You likely use Excel at every level of your company. For years it has been common knowledge that spreadsheets are a key resource in representing and sharing data sets. While you may be considering advancing spreadsheet availability and functionality by moving excel to web platforms, you are still probably underestimating the true power of the program. It would be impossible to list everything Excel can do in a single entry. Instead, here are three impressive feats done with Excel that might help you understand a little of the depth of possibilities it can offer.
Admittedly, this is more fun than practical, but the results are so impressive that it’s worth mentioning. Tatsuo Horiuchi is the world’s most famous Excel artist. He utilizes Excel’s autoshape feature to layer images and produce impressive Japanese murals. He first made a name for himself by winning a competition in 2006. Since, his body of work has grown, and he even has art features in several museums. He has clearly demonstrated how a dose of creativity can push tools that seem simple on the surface to deliver unexpected and impressive results.
Moving 3D Models
If you have experience with Excel, then you have probably used scatter charts. They’re a great way to represent many different data sets. What you might not know is that you can animate the charts to create 3D models. In most cases, these animations will produce pendulums. Depending on the data, those pendulums will move and dance across the screen in any number of different patterns or displays. While it’s easy to appreciate the aesthetic effect, the data in motion can also highlight relationships that are otherwise difficult to detect. This method won’t always be revealing, but it is a deep analytical tool that many overlook.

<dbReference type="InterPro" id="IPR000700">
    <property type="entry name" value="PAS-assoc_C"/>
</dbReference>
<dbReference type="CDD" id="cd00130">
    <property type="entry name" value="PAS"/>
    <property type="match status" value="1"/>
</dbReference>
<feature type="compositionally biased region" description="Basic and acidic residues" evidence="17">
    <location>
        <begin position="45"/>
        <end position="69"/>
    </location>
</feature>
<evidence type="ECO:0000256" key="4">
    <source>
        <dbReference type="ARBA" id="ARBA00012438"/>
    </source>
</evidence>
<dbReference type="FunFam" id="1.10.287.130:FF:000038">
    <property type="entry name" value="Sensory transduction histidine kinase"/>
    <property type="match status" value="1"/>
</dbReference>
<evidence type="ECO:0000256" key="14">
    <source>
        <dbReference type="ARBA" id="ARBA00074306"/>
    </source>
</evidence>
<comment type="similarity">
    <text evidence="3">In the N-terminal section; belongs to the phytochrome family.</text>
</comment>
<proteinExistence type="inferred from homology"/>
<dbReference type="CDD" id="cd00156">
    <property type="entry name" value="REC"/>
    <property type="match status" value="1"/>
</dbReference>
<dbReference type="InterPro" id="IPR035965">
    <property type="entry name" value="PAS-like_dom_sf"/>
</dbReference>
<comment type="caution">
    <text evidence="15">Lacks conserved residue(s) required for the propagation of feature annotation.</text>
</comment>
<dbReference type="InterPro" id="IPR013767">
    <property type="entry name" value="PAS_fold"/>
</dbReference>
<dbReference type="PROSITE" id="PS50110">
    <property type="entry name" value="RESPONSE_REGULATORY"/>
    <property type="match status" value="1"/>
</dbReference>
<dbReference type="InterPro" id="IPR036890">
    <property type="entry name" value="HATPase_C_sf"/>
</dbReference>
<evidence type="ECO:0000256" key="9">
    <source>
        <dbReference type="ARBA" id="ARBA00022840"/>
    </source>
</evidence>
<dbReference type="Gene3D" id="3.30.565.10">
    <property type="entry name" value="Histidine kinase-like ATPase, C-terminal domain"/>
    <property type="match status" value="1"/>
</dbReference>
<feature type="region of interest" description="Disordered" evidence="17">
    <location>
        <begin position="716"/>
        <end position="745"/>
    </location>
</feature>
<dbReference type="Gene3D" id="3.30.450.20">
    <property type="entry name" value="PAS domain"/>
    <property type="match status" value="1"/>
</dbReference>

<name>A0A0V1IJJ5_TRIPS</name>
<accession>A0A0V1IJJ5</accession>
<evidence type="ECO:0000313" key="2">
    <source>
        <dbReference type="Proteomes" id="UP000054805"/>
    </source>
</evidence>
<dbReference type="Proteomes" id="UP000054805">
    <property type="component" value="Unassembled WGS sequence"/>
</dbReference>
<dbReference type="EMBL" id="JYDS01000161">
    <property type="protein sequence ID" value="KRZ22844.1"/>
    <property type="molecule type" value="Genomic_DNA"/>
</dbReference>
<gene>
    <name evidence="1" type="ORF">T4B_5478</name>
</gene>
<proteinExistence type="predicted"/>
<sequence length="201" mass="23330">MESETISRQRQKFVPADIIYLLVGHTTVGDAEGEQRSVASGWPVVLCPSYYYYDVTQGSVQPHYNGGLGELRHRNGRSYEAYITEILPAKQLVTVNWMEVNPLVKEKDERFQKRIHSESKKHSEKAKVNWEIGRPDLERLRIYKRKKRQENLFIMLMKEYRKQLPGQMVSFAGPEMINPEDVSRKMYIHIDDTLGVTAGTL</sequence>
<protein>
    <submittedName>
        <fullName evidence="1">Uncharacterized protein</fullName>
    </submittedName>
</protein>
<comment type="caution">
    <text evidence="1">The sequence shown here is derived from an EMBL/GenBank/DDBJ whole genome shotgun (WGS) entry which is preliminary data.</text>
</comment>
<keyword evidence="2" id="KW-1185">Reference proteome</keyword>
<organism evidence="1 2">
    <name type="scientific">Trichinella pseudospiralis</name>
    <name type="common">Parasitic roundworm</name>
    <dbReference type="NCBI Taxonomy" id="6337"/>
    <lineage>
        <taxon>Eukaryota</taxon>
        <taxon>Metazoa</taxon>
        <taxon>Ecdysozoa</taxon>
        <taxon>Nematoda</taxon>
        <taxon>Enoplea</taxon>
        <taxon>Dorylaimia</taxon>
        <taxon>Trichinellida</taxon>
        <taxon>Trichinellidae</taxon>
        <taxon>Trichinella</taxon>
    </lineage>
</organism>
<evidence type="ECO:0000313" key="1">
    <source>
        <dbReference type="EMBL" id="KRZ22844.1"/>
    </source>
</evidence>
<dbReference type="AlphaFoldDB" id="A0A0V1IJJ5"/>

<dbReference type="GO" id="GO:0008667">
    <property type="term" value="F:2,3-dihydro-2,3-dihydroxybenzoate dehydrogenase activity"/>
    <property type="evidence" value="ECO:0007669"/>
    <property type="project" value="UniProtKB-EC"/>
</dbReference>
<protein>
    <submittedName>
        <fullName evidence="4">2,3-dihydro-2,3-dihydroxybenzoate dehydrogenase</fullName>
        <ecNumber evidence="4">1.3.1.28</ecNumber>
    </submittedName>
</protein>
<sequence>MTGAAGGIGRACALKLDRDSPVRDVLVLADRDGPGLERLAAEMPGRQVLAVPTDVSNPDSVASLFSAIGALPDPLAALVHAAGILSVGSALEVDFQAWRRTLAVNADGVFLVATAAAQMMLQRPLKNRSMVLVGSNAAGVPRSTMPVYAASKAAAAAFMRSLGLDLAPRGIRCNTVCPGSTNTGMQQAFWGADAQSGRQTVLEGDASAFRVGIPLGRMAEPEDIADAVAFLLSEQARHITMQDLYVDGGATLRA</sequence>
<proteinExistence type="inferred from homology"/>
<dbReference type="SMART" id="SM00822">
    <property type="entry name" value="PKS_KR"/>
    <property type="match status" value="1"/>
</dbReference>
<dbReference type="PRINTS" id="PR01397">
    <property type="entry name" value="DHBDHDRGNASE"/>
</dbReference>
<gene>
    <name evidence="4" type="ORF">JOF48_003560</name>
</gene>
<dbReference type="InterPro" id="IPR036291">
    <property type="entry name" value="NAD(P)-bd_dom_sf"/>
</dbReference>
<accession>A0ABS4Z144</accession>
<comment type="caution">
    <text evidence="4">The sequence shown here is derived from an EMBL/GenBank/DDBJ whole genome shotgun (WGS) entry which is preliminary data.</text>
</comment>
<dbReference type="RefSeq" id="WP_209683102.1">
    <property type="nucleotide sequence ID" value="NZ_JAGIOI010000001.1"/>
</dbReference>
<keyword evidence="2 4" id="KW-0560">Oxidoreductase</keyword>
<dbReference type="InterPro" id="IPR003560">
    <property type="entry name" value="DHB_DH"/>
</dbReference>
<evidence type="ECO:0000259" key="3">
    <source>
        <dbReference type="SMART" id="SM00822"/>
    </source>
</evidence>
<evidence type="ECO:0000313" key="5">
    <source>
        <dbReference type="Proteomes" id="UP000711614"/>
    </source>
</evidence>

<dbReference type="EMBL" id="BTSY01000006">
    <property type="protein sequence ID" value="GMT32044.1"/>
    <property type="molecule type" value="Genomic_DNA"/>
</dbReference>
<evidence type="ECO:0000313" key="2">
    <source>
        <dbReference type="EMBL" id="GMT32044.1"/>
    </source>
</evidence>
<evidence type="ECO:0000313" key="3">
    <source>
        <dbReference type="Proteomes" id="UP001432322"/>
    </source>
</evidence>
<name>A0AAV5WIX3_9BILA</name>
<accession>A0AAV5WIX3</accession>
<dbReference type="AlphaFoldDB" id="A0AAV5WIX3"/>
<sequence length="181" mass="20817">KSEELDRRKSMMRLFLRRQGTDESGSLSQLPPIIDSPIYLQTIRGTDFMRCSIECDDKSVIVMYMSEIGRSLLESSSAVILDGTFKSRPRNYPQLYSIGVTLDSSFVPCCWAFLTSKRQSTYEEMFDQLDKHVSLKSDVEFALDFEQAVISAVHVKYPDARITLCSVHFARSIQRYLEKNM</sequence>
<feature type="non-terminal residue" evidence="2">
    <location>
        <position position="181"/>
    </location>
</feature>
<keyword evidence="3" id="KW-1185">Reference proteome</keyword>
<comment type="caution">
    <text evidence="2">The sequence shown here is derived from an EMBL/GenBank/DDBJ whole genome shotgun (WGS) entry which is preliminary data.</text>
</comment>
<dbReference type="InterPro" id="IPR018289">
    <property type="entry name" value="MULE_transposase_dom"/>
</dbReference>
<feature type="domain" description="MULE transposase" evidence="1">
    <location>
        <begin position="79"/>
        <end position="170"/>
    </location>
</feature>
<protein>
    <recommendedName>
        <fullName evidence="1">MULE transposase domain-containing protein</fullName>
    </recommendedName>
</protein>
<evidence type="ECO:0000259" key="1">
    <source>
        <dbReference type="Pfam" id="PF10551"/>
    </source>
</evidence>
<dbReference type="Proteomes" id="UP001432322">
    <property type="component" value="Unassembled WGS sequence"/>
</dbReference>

A number of apps have been developed to take real photos and depict them on a spreadsheet. The pictures are clearly pixilated and of lower quality, but the method of deconstructing one type of data and representing it in a spreadsheet is valuable for a few reasons. On the surface, it breaks an image into a simpler representation, enabling an entirely different outlook. More importantly, the process requires a deconstruction of digital information, and that process has uncountable potential applications. You may never need a picture to pixels app, but having an understanding of how it’s done can empower your app designers to imagine tools that may never exist otherwise.
Creativity can push apparently simple tools to do amazing things, but you don’t have to reinvent the spreadsheet to get more value from your digital resources. Making it more accessible in general will inevitably enable your task forces to apply their own creativity and push the tools further. Something as simple as moving Excel to web servers so it can be accessed by any device at any time is enough to get the ball rolling.